Infrastructure investment boosts PPC’s profits, South Africa

Infrastructure investment boosts PPC’s profits, South Africa
Published: 07 May 2008

Pretoria Portland Cement (PPC) saw its profit increase due to SA’s cement demand for its infrastructural projects, it said on Wednesday.
In its interim results for the half-year ended March 31 2008, PPC reported a 16 percent improvement in headline earnings per share, an increase in revenue by 13 percent to R2,9 billion, and an increase in cement production volumes of three percent.
It declared an interim dividend of 45 cents per share.
Chief executive John Gomersall said the results were "robust", given current market conditions "with cement demand being driven by infrastructural and affordable housing programmes."
The company said that Southern African regional cement demand reduced by 1.3 per cent for the period under review – due to the combination of the exceptionally high rainfall, the Easter holidays falling in March this year and a softening of demand from the residential sector.
However, the level of active infrastructural projects continued to increase "and to some extent has offset the slowdown experienced in the residential sector."
Looking ahead, PPC said that infrastructure investment was continuing, with increased demand from government and public enterprises projects and the 2010 Soccer World Cup stadiums and related projects.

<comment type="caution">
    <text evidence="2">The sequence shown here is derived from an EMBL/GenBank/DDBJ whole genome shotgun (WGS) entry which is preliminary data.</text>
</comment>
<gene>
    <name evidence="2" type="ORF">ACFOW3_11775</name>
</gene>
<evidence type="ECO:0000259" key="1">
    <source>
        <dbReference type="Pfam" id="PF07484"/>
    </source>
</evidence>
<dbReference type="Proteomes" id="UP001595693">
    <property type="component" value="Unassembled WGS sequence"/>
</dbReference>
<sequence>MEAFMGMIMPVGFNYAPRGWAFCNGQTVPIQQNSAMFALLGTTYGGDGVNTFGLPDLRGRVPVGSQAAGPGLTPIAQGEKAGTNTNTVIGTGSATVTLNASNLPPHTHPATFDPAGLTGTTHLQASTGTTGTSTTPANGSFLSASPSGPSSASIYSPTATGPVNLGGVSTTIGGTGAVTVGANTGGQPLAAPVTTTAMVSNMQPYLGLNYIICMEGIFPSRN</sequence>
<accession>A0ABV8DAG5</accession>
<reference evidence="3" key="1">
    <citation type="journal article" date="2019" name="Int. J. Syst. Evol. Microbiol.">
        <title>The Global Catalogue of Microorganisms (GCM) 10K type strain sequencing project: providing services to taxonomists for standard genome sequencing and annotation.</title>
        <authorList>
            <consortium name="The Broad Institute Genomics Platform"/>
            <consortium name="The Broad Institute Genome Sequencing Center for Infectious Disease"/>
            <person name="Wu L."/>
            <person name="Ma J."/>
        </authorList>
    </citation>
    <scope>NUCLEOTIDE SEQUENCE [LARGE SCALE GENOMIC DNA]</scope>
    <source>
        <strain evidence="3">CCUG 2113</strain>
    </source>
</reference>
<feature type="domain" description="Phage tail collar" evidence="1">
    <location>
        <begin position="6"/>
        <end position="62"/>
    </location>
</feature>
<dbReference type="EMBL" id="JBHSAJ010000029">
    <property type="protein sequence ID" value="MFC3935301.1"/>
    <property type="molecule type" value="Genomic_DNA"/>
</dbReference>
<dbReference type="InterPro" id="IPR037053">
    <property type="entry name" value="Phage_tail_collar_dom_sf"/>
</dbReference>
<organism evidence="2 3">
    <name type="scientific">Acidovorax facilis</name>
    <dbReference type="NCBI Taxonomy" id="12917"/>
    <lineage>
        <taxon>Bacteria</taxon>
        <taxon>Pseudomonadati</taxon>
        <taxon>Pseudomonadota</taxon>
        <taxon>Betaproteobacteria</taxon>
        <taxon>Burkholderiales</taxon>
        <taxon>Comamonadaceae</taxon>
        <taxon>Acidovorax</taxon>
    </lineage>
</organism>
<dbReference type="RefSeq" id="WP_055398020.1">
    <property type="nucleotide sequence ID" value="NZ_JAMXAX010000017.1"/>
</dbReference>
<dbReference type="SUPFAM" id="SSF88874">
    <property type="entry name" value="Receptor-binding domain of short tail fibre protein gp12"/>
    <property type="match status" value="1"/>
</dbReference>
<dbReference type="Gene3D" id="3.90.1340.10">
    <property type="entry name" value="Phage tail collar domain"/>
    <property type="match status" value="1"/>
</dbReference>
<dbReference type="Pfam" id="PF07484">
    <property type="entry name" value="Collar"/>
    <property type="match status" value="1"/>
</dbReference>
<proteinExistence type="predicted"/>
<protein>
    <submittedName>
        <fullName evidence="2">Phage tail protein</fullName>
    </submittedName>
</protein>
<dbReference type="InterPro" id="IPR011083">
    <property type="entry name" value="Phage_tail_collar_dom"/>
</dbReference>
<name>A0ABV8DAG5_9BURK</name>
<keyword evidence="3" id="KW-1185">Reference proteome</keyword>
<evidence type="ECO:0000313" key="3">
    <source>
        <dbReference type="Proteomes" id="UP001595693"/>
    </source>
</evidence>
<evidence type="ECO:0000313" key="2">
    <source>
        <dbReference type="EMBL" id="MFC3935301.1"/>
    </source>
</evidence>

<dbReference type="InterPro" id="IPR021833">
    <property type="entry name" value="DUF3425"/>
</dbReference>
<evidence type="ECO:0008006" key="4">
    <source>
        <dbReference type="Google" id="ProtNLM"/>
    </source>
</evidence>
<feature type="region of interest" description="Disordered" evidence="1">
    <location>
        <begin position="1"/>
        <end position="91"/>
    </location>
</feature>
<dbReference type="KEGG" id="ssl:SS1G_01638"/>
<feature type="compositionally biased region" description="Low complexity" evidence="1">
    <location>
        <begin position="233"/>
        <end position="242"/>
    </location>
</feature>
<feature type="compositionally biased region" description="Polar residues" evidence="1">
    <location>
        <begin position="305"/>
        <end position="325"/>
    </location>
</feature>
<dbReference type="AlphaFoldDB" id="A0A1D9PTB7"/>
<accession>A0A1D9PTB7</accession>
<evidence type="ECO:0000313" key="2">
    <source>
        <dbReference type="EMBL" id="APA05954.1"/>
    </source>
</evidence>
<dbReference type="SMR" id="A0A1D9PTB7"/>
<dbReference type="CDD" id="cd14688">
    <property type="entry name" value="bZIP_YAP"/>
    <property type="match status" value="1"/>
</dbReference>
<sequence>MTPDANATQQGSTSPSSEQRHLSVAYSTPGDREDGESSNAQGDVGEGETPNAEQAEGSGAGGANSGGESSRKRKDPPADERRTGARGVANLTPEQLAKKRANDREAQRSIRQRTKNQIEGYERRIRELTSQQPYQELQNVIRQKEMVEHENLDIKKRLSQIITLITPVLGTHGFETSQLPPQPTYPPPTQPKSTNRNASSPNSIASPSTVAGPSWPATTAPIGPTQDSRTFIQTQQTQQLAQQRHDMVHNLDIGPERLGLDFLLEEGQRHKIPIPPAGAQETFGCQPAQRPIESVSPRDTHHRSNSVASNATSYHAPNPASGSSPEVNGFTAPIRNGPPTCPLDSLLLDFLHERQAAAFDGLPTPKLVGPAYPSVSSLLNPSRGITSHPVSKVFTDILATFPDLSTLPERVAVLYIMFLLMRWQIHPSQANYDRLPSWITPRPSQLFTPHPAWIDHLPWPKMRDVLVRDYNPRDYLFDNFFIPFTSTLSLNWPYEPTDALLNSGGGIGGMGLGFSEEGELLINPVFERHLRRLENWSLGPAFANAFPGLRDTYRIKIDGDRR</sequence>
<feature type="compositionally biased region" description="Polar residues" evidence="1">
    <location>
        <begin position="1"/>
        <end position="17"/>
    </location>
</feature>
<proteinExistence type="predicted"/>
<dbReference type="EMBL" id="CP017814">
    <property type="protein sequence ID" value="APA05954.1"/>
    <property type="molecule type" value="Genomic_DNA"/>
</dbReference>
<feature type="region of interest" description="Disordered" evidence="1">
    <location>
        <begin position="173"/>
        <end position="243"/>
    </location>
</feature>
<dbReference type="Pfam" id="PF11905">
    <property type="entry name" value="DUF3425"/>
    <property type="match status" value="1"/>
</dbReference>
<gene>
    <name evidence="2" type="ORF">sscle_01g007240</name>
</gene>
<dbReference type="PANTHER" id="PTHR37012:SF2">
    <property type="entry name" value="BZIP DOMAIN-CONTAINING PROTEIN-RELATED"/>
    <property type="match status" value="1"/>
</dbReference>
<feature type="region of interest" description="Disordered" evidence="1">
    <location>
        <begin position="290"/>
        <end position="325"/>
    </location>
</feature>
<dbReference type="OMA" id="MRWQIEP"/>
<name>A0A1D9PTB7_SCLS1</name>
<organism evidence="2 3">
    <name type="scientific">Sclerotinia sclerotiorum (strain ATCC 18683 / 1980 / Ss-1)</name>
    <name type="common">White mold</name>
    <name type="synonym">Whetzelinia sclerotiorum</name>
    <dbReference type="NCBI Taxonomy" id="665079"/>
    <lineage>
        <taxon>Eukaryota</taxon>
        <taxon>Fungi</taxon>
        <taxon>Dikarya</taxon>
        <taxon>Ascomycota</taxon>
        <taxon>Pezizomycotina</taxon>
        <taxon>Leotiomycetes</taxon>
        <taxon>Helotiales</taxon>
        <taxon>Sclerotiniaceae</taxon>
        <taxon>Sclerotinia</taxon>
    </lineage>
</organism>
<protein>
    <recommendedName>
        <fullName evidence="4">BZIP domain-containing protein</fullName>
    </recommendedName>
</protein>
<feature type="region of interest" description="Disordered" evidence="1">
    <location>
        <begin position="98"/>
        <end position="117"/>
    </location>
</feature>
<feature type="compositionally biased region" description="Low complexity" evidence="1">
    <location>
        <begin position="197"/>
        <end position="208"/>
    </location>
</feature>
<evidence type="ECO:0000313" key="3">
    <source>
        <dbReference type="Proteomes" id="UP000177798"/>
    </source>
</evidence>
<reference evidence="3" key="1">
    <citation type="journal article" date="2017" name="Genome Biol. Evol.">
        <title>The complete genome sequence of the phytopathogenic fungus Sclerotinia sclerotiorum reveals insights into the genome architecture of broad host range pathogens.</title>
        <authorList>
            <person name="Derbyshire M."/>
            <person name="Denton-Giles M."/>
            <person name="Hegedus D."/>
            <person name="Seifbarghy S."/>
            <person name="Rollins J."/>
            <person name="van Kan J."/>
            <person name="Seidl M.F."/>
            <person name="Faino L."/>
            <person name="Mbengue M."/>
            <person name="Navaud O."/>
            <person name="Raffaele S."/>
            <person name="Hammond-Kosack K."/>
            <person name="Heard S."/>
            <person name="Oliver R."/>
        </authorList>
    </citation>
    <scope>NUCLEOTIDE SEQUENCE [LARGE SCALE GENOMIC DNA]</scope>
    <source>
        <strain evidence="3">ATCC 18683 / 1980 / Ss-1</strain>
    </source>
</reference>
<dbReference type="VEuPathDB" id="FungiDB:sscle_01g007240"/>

"The number and size of infrastructural projects, both in progress and planned, bodes well for industry cement demand in the medium-term and is expected to reduce the impact of the current slowdown in the residential sector."
Turning to Porthold –  its operations in Zimbabwe – PPC said that operating and trading conditions remained very difficult with the country seeing hyperinflation and ever increasing shortages of basic commodities.
"Availability of both inputs and foreign currency from the Zimbabwe Reserve Bank make the continued production of cement extremely challenging," PPC said.
"These and the current unstable political circumstances continue to warrant the non-consolidation of Porthold’s results."